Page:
I gotta say, these LEDs with the drivers built in them are way cool. The circuitry and programming is way easier. And it’s very economic. I got this strand of 60 LEDs for $20 including shipping.


Circuity is dead simple. All the strand needs is 5V, Gnd, and Data. Since the strand isn’t too long, I just used the 5v from my arduino. If I had a longer strand or more strands I would have used a separate power source. IMG_3842

After I had some fun playing with the NeoPixel Library from adafruit making rainbows and such, I needed to take it to the next step: music controlled.

The circuit required for music control isn’t as simple, but it’s still not a heck of a lot when it comes to component count or cost.

  • 33 pF cap
  • 100 nF cap (2)
  • 10 nF cap
  • 200 K resistor
  • MSGEQ7 Chip


From there it’s all programming. I made a few different modes, and I currently have it so it cycles through all the modes. The code is here, free to download.

I won’t go into the specifics of the program , but the basics of the code is reading in the values of the MSGEQ7 chip in the readAudio() method and then using that data to create fancy blinking lights on the strand.

Videos of it in action are at the bottom. I apologize for the horrendous quality: I used that particular speaker since it didn’t need any amplification or additional circuitry, and who would have guessed phone camera’s aren’t particularly good at capturing blinking LEDs.  Guess you’ll have to build one yourself to see how it looks!

Star Wars Picture Frame

My Secret Santa this year is a huge star wars fan. Since I already bought her something else, and I wanted to keep everything under budget, I decided to make this.


A Star Wars picture frame. Operation is simple: it works like a night light. When the photoresistor receives less light, the LEDs glow brighter. So it acts as a nightlight at night, and can be turned on by just covering up the photoresistor at any time.

This can be built quickly, cheaply, and I didn’t have to buy anything since I had this kind of stuff laying around.


  • Green LED
  • Blue LED
  • Resistors (values:
  • NPN Transistor (2N2222 was used)
  • 9V battery and holder
  • Picture frame
  • Drinking straw
  • Wire


  • Hot Glue Gun
  • Soldering Iron


Prototype the following circuit to make sure everything works.



I based the circuit on a basic not gate (pic for reference).


Now that the LEDs light up when you turn the lights around it off, it’s time to solder it all together.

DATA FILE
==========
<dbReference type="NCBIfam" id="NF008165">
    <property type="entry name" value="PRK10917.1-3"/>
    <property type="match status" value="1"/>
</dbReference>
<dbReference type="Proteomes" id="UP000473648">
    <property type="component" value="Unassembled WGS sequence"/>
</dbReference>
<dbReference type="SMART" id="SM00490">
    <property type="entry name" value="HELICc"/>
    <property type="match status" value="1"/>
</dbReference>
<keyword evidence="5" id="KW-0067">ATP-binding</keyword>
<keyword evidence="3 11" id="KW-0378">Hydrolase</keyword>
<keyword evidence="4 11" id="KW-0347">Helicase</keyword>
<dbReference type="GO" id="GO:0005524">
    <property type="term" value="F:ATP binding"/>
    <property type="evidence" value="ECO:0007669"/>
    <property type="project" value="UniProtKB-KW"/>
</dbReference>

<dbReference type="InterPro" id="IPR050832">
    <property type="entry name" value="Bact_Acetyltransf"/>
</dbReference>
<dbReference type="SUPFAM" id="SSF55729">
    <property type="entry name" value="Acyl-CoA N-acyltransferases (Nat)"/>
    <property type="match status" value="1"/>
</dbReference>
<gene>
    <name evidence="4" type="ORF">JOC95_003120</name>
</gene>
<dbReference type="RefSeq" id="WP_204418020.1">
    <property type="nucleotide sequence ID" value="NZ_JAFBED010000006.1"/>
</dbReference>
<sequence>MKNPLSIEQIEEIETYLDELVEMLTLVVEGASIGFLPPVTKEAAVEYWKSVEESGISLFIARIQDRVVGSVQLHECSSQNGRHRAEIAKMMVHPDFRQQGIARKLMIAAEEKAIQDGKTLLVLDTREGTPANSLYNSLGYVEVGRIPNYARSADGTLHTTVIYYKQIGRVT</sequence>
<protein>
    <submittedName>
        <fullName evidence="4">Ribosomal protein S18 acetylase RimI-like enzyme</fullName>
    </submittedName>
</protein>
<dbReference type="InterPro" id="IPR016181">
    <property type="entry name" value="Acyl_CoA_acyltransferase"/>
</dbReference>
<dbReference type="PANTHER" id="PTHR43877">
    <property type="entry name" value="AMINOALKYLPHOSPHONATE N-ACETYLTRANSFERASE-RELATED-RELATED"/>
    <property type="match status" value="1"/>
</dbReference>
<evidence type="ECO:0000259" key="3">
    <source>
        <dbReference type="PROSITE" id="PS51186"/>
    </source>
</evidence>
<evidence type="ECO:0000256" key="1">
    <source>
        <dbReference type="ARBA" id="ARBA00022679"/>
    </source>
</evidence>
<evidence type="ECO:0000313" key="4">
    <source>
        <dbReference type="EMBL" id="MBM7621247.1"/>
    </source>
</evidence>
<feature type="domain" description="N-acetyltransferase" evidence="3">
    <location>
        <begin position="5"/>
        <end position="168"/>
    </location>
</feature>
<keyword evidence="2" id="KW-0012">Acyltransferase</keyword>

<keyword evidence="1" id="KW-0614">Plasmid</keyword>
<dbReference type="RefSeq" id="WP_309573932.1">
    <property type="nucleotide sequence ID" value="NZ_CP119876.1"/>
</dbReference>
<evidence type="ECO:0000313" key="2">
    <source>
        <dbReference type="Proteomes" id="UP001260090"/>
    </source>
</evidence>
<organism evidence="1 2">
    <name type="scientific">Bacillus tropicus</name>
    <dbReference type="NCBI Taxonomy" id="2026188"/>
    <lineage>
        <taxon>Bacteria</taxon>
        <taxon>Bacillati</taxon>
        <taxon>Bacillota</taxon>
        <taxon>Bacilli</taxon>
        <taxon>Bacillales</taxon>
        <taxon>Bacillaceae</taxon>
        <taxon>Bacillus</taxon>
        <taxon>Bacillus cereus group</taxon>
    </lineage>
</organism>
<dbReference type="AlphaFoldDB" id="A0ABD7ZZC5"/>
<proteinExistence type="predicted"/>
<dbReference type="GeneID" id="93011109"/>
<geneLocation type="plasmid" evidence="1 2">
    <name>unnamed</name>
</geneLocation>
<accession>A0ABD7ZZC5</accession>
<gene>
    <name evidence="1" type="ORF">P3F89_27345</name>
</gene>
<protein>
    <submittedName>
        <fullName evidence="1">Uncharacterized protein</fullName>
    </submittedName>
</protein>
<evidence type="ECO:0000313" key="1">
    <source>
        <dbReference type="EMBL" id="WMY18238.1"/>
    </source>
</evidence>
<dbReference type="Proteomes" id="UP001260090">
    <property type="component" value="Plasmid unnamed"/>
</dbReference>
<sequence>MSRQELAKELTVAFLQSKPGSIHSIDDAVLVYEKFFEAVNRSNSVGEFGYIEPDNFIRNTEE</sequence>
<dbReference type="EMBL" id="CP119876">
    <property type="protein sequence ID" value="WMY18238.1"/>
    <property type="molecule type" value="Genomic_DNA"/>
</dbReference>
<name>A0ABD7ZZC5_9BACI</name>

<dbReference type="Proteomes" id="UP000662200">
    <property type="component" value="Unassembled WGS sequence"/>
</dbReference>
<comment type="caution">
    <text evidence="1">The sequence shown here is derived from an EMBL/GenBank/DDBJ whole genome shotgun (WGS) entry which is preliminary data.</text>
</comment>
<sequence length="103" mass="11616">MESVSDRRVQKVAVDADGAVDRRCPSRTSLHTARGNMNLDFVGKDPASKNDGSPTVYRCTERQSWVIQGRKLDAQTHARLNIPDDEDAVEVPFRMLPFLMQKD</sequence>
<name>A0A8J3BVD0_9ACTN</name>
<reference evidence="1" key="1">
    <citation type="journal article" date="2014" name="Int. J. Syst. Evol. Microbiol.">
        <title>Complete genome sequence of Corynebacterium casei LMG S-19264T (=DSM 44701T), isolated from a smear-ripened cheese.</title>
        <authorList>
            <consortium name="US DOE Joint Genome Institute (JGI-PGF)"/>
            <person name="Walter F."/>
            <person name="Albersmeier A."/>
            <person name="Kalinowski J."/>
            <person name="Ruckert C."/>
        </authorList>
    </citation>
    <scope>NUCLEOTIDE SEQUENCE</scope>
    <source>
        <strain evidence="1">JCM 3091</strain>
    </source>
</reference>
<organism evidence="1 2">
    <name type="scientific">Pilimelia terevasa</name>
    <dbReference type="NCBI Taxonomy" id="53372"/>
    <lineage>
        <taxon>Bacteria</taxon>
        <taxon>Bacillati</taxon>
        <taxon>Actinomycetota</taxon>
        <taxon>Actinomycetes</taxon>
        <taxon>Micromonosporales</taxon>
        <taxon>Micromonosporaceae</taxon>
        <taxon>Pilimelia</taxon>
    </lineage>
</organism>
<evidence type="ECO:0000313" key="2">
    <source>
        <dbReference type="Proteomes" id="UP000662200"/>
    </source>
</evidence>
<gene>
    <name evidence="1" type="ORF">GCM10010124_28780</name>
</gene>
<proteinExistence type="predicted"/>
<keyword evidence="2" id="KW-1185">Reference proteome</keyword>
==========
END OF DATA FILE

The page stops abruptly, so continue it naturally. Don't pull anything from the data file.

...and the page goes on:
Attach the circuit to the frame.


Wrap and give away. Merry Christmas 😀

Here’s a video of the build. As you can see, I was definitely riding the struggle bus. I didn’t have the right resistors on hand so I tried a bunch of equivalent resistor calculations and ended up giving up and stealing some from another lab. I also saw that the AA’s I was using were going to be too big for the back of a frame, so I went with a 9V. If I were to do the whole thing again I could probably do it in about in hour. You learn more from failures anyway, right?

Tina’s Sign

My sister Tina’s birthday is in a couple days so I thought I would make something for her.


It’s pretty simple, just a sign made of cardboard, duct tape, hot glue, and LEDs.

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I cut out a piece of cardboard (it’s weird cardboard, almost wood. I forget the name for it), and wrote my sisters name backwards (since this is the back, and I want it to be forwards on the front!)

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Then I drilled two holes for place I wanted an LED.

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Covered the front in decorative duct tape. She likes pink and I thought the checkerboard design would give it some flair.

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I re-poked the wholes with what I like to call pointy thing (it’s actually a soldering assist tool).


I then placed the LED leads in their respective wholes and bent the LEDs 90 degrees so they face each-other.


Then I actually soldered the LEDs together. I decided to power the device from four AA’s (since I had a 4 AA holder sitting around). Since that is 6V, and each LED needs about 3 volts, I wired two LEDs in series (whichever LEDs were facing each other) and then wired all of those sets of two in parallel. Here’s a video of me doing all of the soldering and gluing (and yes, I do move that fast in real life).

As for the method where I use hot glue to, here’s a video of me doing part of the T.


Finally I added the battery holder and a slide switched and glued it all on there. Looks pretty neat in the dark. Hope she likes it!


Recycled Electronics Flower

I have a lot of old and now useless electronics. It seems sad that all of this stuff just ends up in a landfill. So recently I took apart a few things and found pretty parts.

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The outer rings are from in between hard drive disks, superglued together. The ring just inner of that is part of the stepper motor that spins the disk. The innermost ring is what I believe to be a filter from an old printer power supply. The stem is a thick wire I had sitting around, and the colorful wires around that are from an Ethernet cable.


Then to make it really pretty I added some color changing LEDs. They are just hot-glued in, but that seems to hold them well. These are really great because they don’t require any microcontroller, just apply 3V and they change colors. The large solid wire I used for ground, and the spiraling green wire I used for 3+ volts. Right now I’m just using a battery, but I’m hoping to make it work off of old solar cells from broken outdoor solar lights.